Cybercriminals have been spotted abusing a known, high-severity vulnerability in a popular WordPress plugin, just a day after a proof-of-concept (PoC) exploit was published.
Cybersecurity researchers from PatchStack discovered a cross-site script (XSS) vulnerability in Advanced Custom Fields, a popular plugin for the WordPress website builder (opens in new tab), with more than two million active installs.
The flaw, tracked as CVE-2023-30777, allowed threat actors to steal sensitive data from visitors and, in some cases, take over the website, entirely.
PatchStack discovered the vulnerability on May 2, and published a report on May 5 together with the PoC. In the meantime Delicious Brains, the plugin’s operators, released a security update, bringing the plugin to version 6.1.6.
Now, crooks are betting on most website administrators not yet having updated their virtual real estate, which would make their website vulnerable to this 6.1/10 flaw.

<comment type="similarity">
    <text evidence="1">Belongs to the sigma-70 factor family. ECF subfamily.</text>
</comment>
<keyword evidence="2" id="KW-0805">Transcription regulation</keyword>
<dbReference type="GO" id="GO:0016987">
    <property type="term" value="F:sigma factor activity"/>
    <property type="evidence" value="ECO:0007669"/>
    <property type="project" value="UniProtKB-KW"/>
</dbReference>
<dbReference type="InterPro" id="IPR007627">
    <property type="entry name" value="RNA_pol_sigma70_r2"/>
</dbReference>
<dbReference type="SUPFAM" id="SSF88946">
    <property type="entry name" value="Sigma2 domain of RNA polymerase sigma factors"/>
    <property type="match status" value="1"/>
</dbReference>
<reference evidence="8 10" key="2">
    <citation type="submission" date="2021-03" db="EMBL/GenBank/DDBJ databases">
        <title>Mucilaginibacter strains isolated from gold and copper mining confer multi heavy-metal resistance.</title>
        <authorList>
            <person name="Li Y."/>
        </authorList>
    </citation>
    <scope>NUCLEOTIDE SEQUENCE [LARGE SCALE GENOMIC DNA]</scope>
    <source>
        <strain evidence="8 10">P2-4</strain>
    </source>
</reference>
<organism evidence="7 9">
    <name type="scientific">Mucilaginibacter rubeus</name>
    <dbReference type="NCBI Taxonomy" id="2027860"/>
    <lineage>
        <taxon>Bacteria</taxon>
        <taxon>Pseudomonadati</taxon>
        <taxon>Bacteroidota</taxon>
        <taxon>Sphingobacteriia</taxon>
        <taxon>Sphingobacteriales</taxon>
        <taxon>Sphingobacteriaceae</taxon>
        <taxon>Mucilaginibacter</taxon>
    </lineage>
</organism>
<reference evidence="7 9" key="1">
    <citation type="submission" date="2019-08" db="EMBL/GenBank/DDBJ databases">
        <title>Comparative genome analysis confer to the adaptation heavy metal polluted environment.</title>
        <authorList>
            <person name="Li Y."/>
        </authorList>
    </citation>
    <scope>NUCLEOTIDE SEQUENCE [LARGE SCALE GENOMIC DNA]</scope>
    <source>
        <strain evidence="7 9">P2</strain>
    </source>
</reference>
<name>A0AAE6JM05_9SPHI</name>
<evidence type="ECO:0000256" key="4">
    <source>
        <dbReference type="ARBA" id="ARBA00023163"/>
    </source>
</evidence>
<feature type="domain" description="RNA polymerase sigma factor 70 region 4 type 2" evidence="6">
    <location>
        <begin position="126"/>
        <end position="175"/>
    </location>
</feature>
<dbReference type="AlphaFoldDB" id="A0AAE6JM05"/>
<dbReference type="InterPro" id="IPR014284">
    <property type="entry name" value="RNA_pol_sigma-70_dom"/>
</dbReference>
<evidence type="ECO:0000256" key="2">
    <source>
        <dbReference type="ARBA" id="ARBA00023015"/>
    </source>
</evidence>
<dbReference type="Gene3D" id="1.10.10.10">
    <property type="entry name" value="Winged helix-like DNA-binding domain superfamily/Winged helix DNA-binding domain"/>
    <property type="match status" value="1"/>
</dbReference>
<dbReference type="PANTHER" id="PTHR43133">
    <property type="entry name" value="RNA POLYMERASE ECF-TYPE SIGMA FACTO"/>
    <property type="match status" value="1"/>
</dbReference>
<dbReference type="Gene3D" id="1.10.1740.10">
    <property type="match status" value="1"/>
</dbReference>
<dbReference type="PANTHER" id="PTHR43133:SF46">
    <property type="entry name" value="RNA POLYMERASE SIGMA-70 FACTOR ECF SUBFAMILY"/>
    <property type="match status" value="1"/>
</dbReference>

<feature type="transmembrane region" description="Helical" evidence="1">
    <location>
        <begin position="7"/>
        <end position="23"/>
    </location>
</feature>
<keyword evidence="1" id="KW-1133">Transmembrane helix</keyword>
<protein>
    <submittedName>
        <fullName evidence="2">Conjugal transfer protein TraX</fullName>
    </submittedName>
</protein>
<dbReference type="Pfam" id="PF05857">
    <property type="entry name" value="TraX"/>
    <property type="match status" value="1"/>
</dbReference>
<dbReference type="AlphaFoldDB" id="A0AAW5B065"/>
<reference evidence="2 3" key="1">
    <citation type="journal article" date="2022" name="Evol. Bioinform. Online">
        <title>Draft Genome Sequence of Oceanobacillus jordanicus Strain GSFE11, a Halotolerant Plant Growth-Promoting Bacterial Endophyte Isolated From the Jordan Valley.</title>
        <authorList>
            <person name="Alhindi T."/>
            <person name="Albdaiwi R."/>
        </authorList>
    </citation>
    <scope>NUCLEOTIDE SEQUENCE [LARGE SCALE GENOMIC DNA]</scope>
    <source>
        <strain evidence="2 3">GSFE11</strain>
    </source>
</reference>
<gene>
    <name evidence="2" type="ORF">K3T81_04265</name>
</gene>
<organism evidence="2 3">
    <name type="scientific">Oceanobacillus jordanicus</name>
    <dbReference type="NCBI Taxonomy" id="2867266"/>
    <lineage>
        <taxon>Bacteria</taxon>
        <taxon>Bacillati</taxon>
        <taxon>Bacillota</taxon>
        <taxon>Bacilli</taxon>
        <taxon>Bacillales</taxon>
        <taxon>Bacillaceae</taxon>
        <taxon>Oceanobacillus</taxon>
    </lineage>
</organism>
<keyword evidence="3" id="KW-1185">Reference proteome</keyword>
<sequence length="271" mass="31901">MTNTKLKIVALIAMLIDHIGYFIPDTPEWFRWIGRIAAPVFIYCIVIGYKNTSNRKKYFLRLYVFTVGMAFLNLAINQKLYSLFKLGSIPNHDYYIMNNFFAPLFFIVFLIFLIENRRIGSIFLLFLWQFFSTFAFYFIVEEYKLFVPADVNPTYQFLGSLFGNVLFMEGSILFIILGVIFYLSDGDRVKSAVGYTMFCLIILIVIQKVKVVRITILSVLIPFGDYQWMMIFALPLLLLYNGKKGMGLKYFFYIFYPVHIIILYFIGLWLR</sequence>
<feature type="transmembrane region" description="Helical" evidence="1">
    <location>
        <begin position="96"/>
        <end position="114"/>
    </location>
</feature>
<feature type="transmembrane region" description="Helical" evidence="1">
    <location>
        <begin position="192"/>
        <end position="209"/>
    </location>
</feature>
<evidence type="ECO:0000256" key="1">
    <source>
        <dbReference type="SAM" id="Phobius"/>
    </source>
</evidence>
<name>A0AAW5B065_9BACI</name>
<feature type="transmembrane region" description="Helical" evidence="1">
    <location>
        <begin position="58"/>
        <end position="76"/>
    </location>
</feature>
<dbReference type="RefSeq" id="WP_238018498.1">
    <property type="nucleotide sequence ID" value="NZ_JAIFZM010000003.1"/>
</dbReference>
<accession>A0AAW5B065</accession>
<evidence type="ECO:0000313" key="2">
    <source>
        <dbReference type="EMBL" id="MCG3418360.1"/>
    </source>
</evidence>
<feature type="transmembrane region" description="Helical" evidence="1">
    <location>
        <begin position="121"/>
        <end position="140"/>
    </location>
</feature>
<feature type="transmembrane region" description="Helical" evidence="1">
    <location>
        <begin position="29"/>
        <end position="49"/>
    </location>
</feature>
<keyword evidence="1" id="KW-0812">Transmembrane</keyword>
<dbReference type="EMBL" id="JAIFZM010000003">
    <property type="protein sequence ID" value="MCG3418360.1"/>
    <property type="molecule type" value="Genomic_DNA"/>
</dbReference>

“The Akamai SIG analyzed XSS attack data and identified attacks starting within 24 hours of the exploit PoC being made public,” the company’s report claims. “What is particularly interesting about this is the query itself: The threat actor copied and used the Patchstack sample code from the write-up.”
Official WordPress.org stats state that fewer than a third of all users (31.7%) updated the plugin to the 6.1. version, meaning hackers have quite a few websites to attack. BleepingComputer’s report states that at least 1.4 million sites are still vulnerable to this XSS flaw.
“This vulnerability allows any unauthenticated user [to steal] sensitive information to, in this case, privilege escalation on the WordPress site by tricking the privileged user to visit the crafted URL path,” Patchstack said. “This vulnerability could be triggered on a default installation or configuration of Advanced Custom Fields plugin. The XSS also could only be triggered from logged-in users that have access to the Advanced Custom Fields plugin,” the researchers concluded.
This is the fourth major vulnerability to be found in this plugin in the last couple of years.
Via: BleepingComputer (opens in new tab)